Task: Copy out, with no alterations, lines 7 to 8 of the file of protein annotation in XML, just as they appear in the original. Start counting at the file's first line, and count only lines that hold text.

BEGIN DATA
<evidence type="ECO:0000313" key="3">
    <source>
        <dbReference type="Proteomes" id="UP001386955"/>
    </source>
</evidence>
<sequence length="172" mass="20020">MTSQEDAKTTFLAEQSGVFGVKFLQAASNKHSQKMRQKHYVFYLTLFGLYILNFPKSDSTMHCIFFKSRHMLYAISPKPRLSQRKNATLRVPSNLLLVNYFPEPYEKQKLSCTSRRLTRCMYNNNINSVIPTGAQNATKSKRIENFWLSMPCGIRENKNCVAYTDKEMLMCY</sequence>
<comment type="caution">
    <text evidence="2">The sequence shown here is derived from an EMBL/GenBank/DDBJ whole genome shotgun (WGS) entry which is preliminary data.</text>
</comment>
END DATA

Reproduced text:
<comment type="caution">
    <text evidence="2">The sequence shown here is derived from an EMBL/GenBank/DDBJ whole genome shotgun (WGS) entry which is preliminary data.</text>